Q: Can I just demand to see my children?
A: If both parents have parental responsibility and there are no Court orders, then neither has greater rights than the other. Therefore the arrangements for the children should be made and agreed between the parents. If however an agreement cannot be reached you can try to reach an agreement through mediation. If this does not work an application can be made to the court for a Child Arrangements Order to set out the arrangements for when each parent spends time with the children.
Q: I didn’t see them last year. Isn’t it my turn this year?
A: There are no hard and fast rules about Christmas contact but generally it is accepted that Christmas should be shared between the parents. Sometimes parents split Christmas Day although this can be problematic as it could mean the children leaving their presents and going to the other parent part way through the day. It is quite common to alternate Christmas Day from Christmas Eve but if the arrangement cannot be agreed then an application would have to be made to the court for the court to decide. Generally the courts would alternate Christmas Day between the parents but ultimately this is dependent upon the child’s best interests.
Q: Can I at least go round and see them even if they can’t spend the day with me?
A: This would be unusual with separated parents unless it is agreed by both of them because it will mean spending time in the property where the other parent is living. There can often be tensions around Christmas Day and therefore unless it is agreed this can be problematic.
Q: My ex said I could see my children at Christmas and now has changed their mind, can I do anything about this?
A: If the contact at Christmas is not agreed then an application will have to be made to the court for a Child Arrangements Order to decide the arrangements over Christmas. It may be that a solicitor’s letter to try and agree the arrangements beforehand can enable an agreement to be reached or mediation may be successful in trying to reach an agreement.
Q:My children want to spend Christmas with me but my ex won’t allow it, is there anything I can do?
A: Again if matters cannot be agreed then an application for a Child Arrangements Order would need to be made. Childrens’ wishes and feelings can be one of the matters that are taken into consideration.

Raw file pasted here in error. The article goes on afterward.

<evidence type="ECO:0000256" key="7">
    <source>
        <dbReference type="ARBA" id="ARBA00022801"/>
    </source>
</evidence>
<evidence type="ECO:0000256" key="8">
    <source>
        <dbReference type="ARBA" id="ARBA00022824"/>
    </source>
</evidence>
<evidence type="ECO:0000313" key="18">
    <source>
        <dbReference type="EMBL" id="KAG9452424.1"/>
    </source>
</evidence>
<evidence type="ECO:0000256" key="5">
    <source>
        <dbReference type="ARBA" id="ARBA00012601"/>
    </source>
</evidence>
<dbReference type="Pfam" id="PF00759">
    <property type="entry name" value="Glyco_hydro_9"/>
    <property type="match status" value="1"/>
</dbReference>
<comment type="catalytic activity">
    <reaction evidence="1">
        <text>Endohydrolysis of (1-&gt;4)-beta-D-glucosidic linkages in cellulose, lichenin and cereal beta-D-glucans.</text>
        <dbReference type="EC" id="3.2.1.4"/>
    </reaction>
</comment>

Q: I want to take my children on holiday/to a relative with me – do I need to get permission if its already been agreed that they spend Christmas with me?
A: Generally when the children are with you, you can use your parental responsibility to make whatever arrangements you feel is appropriate. However if you are taking the children out of England and Wales and you do not have an order that the children live with you then you would need the other parent’s permission to do so. For practical reasons if you are going further afield than the local area it would be right that the parent know where they are staying particularly in case of emergencies.
Q:My ex is taking my children away over Christmas, do I have a say about this?
A: It depends upon where they are going and why and what your objections are. If they are going abroad and your ex does not have an order that the children live with them then he/she would need your permission to take them outside England and Wales. If she is visiting relatives in England and Wales then generally that would be acceptable but it would be good practice though to let you know where she and the children would be in case of emergencies. If there is a reason that you object to where the children are going you could apply for a Prohibited Steps Order to prohibit that but there would have to be a good reason to show that it was not in the children’s best interest to go to wherever your ex is taking them.
Q: My children are spending Christmas with my ex’s new boyfriend/girlfriend, can I do anything to challenge this?
A: Not if your ex is there as well unless there was a particular reason why it was not in the childrens’ best interests to be with this person. If for example there were issues around alcohol or drug misuse then a challenge could be made whereby you would apply to the court for a prohibited steps order. Other than that your ex is entitled to make whatever arrangements they feel fit and have whatever guests they wish to have around at Christmas.
Q: If I don’t think the current arrangements are fair how should I try and change things?
A: Firstly we would suggest that you consult a solicitor who would be able to advise you as to whether the arrangement would be considered reasonable or not by the court. Sometimes the arrangements can be agreed within correspondence or within mediation where you and your ex try to agree the arrangements. If these avenues are not successful then an application can be made to the court for a Child Arrangements Order to set out the arrangements regarding the children.
If you would like any advice about child contact and arrangements, please contact a member of our Family Law team at any of the offices below.